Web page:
Lesser yellow-headed vultures are creatures of savanna and open marsh; their larger cousin, the greater yellow-headed vulture Cathartes melambrotus, lives in deep tall primary forest. We only got close to one fer-sure greater yellow-headed, and here it is (below). They're even blacker and glossier than lessers, and their heads are actually yellow instead of being tangerine/blue.
Oh, for a better look. That will have to wait until who knows when.

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Wednesday, January 21, 2009

Crane Hawk!

Talk about excited. Any time you put the words "crane" and "hawk" together, a birder is bound to get excited. Here's a ruby-eyed beauty, looking for fish and frogs and crayfish along an eroded bank. I love the soft light falling on him. I'm less in love with the branch bisecting him.I couldn't look at the tangled bank behind him without thinking what a nightmare it would be to paint in watercolor. I can see some branches I'd edit out right off the bat. Some really nice ones, too.I do love the pinky-orange legs, the ruby eye, and the stormcloud plumage. The long legs and crane-like coloration probably led to the name, not to mention the red eyes...White windows in the primaries and bands on the tail were spectacular when he took off. It was a fleeting glimpse of a bird I'd love to know better.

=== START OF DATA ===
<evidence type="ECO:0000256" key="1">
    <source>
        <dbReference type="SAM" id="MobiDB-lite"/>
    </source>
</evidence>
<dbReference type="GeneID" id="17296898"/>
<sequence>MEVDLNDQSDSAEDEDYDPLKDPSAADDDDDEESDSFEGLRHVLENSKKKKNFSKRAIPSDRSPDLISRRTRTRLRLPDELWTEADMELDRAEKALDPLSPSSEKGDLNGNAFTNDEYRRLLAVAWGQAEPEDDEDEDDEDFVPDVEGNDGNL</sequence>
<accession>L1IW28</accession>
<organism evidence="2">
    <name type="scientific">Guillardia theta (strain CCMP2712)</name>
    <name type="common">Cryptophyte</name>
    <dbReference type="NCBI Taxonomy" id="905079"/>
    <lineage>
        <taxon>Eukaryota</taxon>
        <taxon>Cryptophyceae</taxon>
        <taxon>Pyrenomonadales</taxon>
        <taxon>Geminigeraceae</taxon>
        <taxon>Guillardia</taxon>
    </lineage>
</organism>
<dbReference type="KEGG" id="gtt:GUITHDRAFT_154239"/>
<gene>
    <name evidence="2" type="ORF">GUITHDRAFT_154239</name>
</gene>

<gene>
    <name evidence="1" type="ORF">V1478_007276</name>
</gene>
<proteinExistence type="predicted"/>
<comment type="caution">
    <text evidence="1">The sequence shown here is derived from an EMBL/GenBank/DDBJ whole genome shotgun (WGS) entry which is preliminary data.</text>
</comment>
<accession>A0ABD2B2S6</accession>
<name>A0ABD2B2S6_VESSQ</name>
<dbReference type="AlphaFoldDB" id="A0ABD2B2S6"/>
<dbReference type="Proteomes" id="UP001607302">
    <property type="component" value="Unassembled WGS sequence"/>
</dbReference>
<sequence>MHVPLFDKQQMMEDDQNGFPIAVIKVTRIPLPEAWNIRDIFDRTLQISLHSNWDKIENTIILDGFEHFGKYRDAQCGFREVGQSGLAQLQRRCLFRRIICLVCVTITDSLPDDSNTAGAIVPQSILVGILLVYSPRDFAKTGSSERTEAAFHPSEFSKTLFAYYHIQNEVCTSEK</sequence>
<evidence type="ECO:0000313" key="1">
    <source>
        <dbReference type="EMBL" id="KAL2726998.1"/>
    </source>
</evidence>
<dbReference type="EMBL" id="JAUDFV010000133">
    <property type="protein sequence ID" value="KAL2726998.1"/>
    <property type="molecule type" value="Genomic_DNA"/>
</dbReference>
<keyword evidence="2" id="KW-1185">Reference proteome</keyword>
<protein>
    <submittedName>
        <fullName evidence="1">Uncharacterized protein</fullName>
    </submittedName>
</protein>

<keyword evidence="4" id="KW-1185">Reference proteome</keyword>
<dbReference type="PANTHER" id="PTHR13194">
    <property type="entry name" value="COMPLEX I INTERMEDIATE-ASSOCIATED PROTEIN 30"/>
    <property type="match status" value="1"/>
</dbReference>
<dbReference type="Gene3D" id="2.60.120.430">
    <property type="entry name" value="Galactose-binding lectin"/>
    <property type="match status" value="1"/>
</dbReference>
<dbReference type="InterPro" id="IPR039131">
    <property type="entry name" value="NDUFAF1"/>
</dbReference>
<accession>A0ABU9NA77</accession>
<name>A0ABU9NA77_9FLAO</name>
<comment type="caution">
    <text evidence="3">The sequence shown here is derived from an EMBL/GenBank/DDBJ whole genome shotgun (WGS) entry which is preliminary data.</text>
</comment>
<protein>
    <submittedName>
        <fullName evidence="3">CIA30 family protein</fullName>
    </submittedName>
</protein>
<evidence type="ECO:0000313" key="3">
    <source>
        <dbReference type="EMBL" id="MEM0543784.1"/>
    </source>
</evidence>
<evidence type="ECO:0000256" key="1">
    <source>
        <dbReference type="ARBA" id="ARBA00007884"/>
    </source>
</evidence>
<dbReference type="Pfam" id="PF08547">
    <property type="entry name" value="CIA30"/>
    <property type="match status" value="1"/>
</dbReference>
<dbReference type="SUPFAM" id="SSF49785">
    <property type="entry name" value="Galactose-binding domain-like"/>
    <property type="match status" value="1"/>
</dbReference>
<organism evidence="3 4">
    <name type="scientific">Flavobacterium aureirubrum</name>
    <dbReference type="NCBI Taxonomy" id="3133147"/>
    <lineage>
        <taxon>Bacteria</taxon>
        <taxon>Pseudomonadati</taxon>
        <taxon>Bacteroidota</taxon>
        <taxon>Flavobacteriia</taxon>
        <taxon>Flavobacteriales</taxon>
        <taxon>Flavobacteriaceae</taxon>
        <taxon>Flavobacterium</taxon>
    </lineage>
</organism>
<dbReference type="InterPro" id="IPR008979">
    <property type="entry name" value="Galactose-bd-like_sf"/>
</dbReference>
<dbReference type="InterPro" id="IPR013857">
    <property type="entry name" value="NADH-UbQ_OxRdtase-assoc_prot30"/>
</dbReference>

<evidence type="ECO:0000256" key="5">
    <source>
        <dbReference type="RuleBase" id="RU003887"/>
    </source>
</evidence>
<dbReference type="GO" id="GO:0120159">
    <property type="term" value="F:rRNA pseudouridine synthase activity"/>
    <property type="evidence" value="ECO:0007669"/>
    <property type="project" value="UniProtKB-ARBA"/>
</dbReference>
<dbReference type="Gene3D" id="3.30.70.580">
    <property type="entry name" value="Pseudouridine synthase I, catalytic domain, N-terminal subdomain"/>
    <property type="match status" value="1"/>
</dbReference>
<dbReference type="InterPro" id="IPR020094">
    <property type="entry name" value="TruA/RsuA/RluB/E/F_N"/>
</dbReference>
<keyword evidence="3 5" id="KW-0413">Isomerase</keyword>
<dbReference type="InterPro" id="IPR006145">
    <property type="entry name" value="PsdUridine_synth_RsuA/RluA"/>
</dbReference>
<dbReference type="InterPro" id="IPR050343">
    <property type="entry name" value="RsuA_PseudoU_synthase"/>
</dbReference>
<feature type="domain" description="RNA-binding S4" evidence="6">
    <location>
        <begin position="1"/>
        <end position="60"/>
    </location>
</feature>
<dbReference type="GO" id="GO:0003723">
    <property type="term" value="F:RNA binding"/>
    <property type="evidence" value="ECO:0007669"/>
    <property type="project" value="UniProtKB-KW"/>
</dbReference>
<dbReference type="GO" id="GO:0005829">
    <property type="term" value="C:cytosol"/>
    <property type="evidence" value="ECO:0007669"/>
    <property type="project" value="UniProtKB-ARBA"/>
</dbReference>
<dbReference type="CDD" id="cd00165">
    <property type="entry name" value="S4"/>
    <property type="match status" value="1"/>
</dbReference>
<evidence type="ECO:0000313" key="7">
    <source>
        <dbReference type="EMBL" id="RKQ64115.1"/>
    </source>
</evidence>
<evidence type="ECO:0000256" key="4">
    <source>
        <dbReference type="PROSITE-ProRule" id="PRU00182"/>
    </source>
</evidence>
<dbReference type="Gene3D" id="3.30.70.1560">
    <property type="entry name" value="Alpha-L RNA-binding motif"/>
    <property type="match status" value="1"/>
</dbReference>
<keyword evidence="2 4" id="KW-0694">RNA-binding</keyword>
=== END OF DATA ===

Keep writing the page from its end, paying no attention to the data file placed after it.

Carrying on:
We docked and began an uphill walk toward our night's accommodations. The first thing we saw was a Great Potoo, waiting for nightfall, high in a tree--obviously a stakeout. This is a BIG bird, larger than a screech owl. Loosely related to the nightjars (whip-poor-wills) and frogmouths, but not really. It mostly just lives like they do, catching large flying insects at night, so it looks like them.Flash photo taken in desperation. I much prefer ambient light, even when nonexistent.I know, blurry as all getout. 'sOK. You can tell what it looks like, right?

We wound our way through the Amerindian village of Yupukari, enjoying the soft laughter and a very off-tune guitar in the gently falling night. The sun was a blazing smudge behind the palms and thatched roofs.
A black rooster pecked about in some burnt grass, looking as though he'd been caught in the fire.

And a white-fringed antbird reminded me that we were not in Ohio, or Africa.

Toward evening, we arrived at Caiman House, which is a very cool place. We walked up from the river as the sun sank.I liked it immediately, although it had no raccoons. There were some very nice and well cared-for doggehs (a good barometer of the quality of one's accommodations in the tropics). This is the dining room.The food was great and loaded with fresh vegetables, served family style at a long table. Yum!
Just at dusk, a pair of lizards were getting happy on the sundowner deck.The most spectacular sunset I'd seen in 2008 went on and on and on. I loved the black palms against the glowing sky.When viewing sunsets, I always make myself turn around from the main show to see what's going on behind me. It's often as good as the backlit stuff.